The Caged Lion eBook

This eBook from the Gutenberg Project consists of approximately 316 pages of information about The Caged Lion.

Henry’s morning decisions were not apt to vary from his evening ones.  There was a terrible implacability about him at times, and he had never ceased to visit his brother of Clarence’s death upon the Scots, on the plea that they were in arms against their king.  Even Bedford obviously thought that the prisoner would be safest out of his reach; and this could hardly be accomplished, since Patrick had been placed in James’s tent, in the very centre of the camp, near the King’s own.  And though Bedford and March might have connived at his being taken away, yet the mass of the soldiery would, if they detected a Scot being smuggled away into the town, have been persuaded that King James was acting treacherously.

Besides, the captive himself proved to be so exhausted, that to transport him any further in his present state would have been almost certainly fatal.  A barber surgeon from Corbeil had been fetched, and was dealing with the injuries, which had apparently been the effect of a fall some days previously, probably when on his way to join the French army at Cosne; and the first fever of these hurts had no doubt been aggravated by the adventures of the day.  At any rate Patrick lay unconscious, or only from time to time groaning or murmuring a few words, sometimes French, sometimes Scotch.

Malcolm would have fallen on his knees by his side, and striven to win a word or a look, but James forcibly withheld him.  ’If you roused him into loud ravings in our own tongue, all hope of saving him would be gone,’ he said.

‘Shall we?  Oh, can we?’ cried Malcolm, catching at the mere word hope.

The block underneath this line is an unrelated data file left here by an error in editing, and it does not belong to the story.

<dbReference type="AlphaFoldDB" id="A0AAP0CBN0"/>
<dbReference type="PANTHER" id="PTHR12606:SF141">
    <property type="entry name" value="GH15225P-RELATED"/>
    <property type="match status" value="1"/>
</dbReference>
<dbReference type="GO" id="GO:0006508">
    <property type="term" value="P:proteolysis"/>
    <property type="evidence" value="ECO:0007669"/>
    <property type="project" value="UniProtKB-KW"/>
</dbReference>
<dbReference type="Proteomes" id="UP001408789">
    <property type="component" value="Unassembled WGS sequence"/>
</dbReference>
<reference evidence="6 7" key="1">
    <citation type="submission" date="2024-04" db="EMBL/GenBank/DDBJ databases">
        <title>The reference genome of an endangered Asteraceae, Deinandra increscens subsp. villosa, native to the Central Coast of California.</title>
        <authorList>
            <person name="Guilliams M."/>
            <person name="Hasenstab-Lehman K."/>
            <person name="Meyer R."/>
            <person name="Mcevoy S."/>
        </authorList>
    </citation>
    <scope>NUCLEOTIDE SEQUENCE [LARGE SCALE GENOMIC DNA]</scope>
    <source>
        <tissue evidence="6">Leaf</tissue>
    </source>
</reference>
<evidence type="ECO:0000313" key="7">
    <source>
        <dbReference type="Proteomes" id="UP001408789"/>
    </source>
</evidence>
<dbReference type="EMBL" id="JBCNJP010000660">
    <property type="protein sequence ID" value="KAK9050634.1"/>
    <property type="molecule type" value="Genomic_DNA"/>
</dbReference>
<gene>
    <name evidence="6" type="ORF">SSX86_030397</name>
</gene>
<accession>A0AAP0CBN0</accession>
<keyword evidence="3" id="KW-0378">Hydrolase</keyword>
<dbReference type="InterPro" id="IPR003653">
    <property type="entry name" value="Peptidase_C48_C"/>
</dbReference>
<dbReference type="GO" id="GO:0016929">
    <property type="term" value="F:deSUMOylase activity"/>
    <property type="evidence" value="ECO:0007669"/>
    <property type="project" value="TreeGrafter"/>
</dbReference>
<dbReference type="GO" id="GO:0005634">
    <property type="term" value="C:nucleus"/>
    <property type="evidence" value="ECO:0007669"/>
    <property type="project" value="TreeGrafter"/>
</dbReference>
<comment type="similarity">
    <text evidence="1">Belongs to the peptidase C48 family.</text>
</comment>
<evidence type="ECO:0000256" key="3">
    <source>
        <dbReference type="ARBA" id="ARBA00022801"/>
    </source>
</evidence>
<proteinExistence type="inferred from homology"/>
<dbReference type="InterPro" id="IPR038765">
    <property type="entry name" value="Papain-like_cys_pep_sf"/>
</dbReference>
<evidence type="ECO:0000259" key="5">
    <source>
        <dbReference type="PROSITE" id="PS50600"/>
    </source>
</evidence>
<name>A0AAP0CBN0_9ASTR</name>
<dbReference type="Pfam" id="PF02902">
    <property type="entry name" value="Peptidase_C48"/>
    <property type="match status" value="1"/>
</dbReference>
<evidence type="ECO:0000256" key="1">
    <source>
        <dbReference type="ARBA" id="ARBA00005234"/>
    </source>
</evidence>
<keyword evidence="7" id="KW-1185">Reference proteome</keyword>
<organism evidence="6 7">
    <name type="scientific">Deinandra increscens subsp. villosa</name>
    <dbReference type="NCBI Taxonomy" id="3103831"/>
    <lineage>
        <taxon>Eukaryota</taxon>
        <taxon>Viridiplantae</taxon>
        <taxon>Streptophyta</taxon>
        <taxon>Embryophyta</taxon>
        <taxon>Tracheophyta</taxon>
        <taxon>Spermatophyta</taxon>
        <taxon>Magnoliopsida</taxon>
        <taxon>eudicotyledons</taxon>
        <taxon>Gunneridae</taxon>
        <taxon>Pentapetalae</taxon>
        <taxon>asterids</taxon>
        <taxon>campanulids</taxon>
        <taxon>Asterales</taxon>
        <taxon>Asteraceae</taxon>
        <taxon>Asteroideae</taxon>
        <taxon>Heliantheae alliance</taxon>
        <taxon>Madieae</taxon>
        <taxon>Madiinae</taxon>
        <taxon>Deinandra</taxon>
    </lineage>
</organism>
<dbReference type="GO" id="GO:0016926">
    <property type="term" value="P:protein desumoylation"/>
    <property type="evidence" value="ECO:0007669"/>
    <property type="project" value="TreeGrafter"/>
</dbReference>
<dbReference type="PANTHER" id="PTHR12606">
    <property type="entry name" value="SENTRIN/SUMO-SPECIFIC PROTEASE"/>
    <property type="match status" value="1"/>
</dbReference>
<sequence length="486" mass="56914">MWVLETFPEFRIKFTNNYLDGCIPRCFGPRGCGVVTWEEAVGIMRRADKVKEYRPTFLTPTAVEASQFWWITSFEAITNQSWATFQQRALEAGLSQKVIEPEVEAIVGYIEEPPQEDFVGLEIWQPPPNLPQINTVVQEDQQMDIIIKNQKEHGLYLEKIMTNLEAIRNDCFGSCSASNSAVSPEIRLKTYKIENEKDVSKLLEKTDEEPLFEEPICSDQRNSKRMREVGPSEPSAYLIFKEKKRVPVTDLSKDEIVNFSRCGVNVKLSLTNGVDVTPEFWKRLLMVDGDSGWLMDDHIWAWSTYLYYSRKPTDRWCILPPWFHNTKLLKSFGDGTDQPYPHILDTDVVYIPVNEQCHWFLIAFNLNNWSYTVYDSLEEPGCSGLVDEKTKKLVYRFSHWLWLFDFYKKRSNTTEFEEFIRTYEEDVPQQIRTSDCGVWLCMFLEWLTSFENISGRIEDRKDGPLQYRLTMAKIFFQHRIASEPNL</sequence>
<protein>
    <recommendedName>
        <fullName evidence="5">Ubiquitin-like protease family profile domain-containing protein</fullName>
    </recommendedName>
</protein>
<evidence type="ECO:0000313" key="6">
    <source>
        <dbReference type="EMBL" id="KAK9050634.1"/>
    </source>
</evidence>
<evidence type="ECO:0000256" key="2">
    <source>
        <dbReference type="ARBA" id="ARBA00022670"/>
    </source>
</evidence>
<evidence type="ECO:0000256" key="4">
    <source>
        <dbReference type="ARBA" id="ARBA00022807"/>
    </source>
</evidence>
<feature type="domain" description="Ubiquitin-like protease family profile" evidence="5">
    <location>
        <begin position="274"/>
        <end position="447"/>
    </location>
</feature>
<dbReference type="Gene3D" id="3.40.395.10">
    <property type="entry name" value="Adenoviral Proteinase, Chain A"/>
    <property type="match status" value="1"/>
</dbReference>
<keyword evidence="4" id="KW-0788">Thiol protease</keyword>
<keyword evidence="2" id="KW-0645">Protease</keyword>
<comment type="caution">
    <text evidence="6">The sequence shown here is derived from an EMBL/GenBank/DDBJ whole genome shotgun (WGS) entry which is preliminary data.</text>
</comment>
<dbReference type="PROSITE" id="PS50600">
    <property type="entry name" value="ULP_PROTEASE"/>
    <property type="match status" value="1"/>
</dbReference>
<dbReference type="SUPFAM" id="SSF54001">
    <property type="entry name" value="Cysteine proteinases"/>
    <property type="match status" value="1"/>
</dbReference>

‘I only know,’ said the King, ’that unless we do so by Harry’s good-will, I will never serve under him again.’

‘And if he persists in his cruelty?’

’Then must some means be found of carrying Drummond into Corbeil.  It will go hard with me but he shall be saved, Malcolm.  But this whole army is against a Scot; and Harry’s eye is everywhere, and his fierceness unrelenting.  Malcolm, this is bondage!  May God and St. Andrew aid us!’

When the King came to saying that, it was plain he deemed the case past all other aid.

Malcolm’s misery was great.  The very sight of Patrick had made a mighty revulsion in his feelings.  The almost forgotten associations of Glenuskie were revived; the forms of his guardian and of Lily came before him, as he heard familiar names and phrases in the dear home accent fall from the fevered lips.  Coldingham rose up before him, and St. Abbs, with Lily watching on the rocks for tidings of her knight—­her knight, to whom her brother had once promised to resign all his lands and honours, but who now lay captured by plunderers, among whom that brother made one, and in peril of a shameful death.  Oh, far better die in his stead, than return to Lily with tidings such as these!

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The Caged Lion from Project Gutenberg. Public domain.
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